Red-naped Sapsucker - Photo Copyright Ward Cameron 2003 - Click to view a larger image Red-naped Sapsucker - Photo Copyright Ward Cameron 2003 - Click to view a larger image Red-naped Sapsucker - Photo Copyright Ward Cameron 2003 - Click to view a larger image Red-naped Sapsucker - Photo Copyright Ward Cameron 2003 - Click to view a larger image  
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Red-naped Sapsucker
Sphyrapicus nuchalis

Woodpeckers
Woodpecker Family (Picidae)

Size: Length: 22 cm Wingspan: 36-41 cm

Description: This very common woodpecker has a distinctive red crown, throat and a matching small red patch on the nape (hence the name). The red throat patch is outlined with black and then in white. There is also a white eyebrow line running from the top of the eye to join the red nape. The breast is light, with some light banding visible. The back, wings and tail are black with some visible patches of white.

Similar Species: The yellow-bellied sapsucker is similar, but lacks the red patch on the nape. The downy woodpecker and hairy woodpecker also lack the red on the crown and throat of the red-naped sapsucker.

Range: The red-naped sapsucker is common within the Canadian and American Rockies. Its range extends north to Jasper National Park.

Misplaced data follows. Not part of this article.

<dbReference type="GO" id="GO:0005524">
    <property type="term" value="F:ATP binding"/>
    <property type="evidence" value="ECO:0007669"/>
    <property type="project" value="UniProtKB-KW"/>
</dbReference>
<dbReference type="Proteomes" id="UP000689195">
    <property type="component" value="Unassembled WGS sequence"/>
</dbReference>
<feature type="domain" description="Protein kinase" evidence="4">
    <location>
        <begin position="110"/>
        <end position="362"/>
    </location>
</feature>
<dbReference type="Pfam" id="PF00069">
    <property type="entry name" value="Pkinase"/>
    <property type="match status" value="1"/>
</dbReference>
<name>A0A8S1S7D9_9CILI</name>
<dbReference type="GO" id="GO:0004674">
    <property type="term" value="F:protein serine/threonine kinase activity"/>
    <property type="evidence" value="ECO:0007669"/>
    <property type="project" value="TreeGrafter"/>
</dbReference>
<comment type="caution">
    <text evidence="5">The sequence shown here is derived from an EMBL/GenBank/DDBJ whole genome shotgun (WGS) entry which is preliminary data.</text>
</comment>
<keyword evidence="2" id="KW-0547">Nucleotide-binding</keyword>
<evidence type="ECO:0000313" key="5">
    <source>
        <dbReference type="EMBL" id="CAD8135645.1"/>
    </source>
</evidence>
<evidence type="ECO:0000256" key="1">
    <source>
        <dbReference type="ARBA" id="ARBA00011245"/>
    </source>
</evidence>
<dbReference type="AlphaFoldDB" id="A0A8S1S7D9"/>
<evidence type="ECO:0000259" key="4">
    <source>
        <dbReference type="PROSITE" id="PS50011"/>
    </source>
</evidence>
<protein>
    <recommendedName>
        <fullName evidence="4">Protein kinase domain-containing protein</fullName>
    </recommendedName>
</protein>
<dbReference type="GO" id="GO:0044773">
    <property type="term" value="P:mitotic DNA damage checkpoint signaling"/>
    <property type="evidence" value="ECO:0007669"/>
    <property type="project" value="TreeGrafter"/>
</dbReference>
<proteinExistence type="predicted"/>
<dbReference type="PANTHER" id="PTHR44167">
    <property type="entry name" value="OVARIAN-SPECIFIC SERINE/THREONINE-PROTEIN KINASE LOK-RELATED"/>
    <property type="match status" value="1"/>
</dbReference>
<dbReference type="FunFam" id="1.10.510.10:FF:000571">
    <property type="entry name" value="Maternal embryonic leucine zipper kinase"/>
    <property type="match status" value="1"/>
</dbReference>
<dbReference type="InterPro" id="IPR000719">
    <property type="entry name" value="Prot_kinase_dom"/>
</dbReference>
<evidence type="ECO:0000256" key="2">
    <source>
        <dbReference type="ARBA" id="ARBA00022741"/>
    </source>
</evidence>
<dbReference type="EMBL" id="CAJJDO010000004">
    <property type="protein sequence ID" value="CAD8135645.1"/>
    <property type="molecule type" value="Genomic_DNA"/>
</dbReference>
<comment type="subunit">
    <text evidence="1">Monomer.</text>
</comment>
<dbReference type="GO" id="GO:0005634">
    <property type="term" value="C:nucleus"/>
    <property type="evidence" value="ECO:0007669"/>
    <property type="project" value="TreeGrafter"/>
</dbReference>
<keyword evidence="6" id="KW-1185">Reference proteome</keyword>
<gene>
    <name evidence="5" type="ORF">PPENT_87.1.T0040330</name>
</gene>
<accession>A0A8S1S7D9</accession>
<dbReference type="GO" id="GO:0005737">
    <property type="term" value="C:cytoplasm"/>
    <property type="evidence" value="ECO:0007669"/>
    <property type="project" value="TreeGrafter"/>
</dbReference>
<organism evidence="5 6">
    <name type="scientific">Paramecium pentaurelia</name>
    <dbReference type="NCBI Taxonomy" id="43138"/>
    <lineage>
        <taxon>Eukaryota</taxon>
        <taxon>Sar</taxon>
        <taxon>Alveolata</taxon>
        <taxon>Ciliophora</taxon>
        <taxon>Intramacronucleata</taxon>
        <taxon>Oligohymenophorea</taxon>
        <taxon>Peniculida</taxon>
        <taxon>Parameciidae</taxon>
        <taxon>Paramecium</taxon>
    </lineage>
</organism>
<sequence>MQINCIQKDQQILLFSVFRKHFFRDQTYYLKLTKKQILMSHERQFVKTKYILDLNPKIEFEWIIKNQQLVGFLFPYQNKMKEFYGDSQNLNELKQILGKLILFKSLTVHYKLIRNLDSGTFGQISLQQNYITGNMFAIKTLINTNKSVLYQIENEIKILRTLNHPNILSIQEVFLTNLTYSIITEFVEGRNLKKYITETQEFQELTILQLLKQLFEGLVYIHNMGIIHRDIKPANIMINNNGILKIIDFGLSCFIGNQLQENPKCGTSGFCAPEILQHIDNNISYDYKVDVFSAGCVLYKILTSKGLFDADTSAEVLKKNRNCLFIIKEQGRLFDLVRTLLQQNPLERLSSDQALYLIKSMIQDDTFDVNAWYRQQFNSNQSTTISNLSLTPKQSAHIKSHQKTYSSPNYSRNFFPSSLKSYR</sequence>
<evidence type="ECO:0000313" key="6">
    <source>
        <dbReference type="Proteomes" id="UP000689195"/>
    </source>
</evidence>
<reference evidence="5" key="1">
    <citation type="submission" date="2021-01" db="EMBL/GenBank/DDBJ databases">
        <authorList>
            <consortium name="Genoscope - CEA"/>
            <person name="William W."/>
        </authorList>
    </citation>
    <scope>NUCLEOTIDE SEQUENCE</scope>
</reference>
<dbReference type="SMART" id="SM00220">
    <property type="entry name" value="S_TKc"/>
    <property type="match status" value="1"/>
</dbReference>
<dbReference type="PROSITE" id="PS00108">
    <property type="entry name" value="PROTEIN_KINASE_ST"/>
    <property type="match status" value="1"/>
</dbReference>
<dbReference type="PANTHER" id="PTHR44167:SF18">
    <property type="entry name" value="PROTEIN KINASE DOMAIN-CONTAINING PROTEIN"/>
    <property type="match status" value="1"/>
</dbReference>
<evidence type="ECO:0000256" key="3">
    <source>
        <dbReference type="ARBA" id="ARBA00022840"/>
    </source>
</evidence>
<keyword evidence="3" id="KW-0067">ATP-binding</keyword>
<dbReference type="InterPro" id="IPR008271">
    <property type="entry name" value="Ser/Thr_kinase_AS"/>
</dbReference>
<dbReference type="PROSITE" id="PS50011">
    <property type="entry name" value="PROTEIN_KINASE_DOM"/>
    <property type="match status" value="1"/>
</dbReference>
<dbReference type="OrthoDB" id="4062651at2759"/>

Habitat: They prefer deciduous and mixed wood forests, particularly with a predominance of aspen, poplar and birch.

Diet: They eat insects, often drilling parallel rows of holes into the bark of aspen and other trees. As the sap flows to the holes, insects are attracted, and the sapsuckers return on a regular basis to feed.

Nesting: Sapsuckers excavate holes into trees, usually between 1.5 and 18 m (5-50 ft). The opening is generally 10-13 cm (4-5 in) across. The female lays 5-6 (up to 7) cream coloured eggs. Incubation is by both parents, lasting only 12 or 13 days. The altricial and naked nestlings are tended by both adults. They leave the nest after approximately 25-29 days.

Notes: Historically, the yellow-bellied and red-naped sapsuckers were considered to be a single species. They are now considered separate species, however they do hybridize where their ranges overlap.

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All Material Ward Cameron 2005

 

 

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